Responding to epidemics with courage and hope
Mar 17, 2020
There are many unknowns and a lot of misinformation surrounding COVID-19. At CARE though, we know from decades of responding to epidemics in some of the poorest and most fragile contexts that the only way through is together.
Between 2015 and 2019, CARE has run 57 projects that aimed to stop the spread of infectious disease epidemics—like Ebola, cholera, and Zika—in 20 countries around the world. These projects collectively worked with 9 million people directly and 16.7 million indirectly.
What we saw from these responses prove that things get better. We already have many of the tools it will take to help the world respond to and overcome COVID-19.
What did we accomplish?
- People knew how to protect themselves. In Sierra Leone’s Emergency Ebola Response Project, people were more likely to know about the causes of Ebola and more likely to know how they could avoid contracting the disease. In Ecuador and Peru’s Zika Response, up to 98% of people were using data from community-based health systems to protect themselves, and 89% of women in Ecuador were applying best practices to stay safe.
- More people wash their hands. In Yemen’s Emergency Assistance for Vulnerable and Conflict-Affected Communities, families were 2.6 times more likely to wash their hands. In Sierra Leone’s Emergency Ebola Response Project, people were 30% more likely to wash their hands to avoid contracting the disease.
- Families can eat better. In Sierra Leone’s Rapid Social Safety Net and Economic Recovery Project, 91% of people were satisfied with CARE’s Ebola response, and 84% of people ate more meals each day.
- Health systems got stronger. In Yemen’s Joint Response Project, nearly 30,000 people received health services from trained health workers. In Sierra Leone’s Epidemic Control and Reinforcement of Health Services (ECRHS) Program, the national supply chains for critical drugs got stronger, so health centres were 5 times more likely to have medications for women coming in for pre-natal visits. They are also more likely to have the supplies and equipment they need. In Ecuador and Peru’s Zika Response, 60% of local governments in Ecuador, and 95% of local governments in Peru budgeted extra money for Zika prevention, monitoring, and response.
How did we get there?
- Build emergency alert systems. All of the projects mentioned above worked with national and local governments, and community leaders to share accurate information that would help people take action. This included T-shirts, posters, skits and radio shows, as well as phone numbers to local health centres so they could get immediate information.
- Connect health centres to communities. Most projects worked with a network of local volunteers who functioned as intermediaries between centres and communities. They could share health tips with communities and alert the health centres when communities needed extra support and attention. A key learning from In Ecuador and Peru’s Zika Response was that projects should pay health volunteers for their time—both to ensure longer-term engagement and to give families some much-needed support in an emergency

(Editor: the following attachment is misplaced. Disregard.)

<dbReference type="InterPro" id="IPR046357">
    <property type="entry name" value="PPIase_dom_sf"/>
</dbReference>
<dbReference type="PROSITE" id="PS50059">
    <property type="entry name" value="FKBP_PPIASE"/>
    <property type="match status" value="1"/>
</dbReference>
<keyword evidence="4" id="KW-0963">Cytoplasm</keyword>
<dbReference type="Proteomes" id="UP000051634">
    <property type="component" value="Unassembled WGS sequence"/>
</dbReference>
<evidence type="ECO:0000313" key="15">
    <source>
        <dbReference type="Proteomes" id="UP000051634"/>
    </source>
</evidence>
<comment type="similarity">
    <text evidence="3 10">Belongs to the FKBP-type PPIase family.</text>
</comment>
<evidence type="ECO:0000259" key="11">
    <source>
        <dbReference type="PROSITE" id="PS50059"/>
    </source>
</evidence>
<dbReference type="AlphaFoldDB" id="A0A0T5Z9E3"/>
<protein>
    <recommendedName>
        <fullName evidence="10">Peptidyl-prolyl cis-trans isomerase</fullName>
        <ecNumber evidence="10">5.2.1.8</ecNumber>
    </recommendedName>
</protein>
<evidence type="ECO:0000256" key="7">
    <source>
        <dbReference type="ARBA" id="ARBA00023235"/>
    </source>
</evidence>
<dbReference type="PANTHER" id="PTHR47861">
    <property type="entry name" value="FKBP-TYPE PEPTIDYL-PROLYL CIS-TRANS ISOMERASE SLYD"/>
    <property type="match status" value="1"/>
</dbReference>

- Do your homework. All of the projects conducted rapid assessments so they could adjust project plans based on the immediate needs.
- Be efficient and flexible. Sierra Leone’s Rapid Social Safety Net and Economic Recovery Project, originally used a mobile money transfer system that didn’t work for the communities we were serving. In the second phase, they saved time and money by going back to more traditional distributions in places without mobile coverage.
- Focus on supply chains. In Sierra Leone’s Epidemic Control and Reinforcement of Health Services (ECRHS) Program, community volunteers conducted supply audits at health centres to track which centres were having trouble keeping enough medicine available to treat patients, and develop a plan to fix it.
- Make data visible. Sierra Leone’s Epidemic Control and Reinforcement of Health Services (ECRHS) Program helped health centres track patient and supply data so they could track supply and demand patterns and order medicines. It also made it easier for health inspectors and communities to hold centres accountable.
- Think about the whole portfolio. The most successful project teams used a combination of donors and projects so they could bring in money to fill in gaps from other programs and avoid duplicating effort.
- Focus on gender. Many projects focused on gender, using tools like Rapid Gender Analysis, gender mainstreaming training for all staff, and CARE’s Gender Marker as a way to measure progress towards quality gender programming.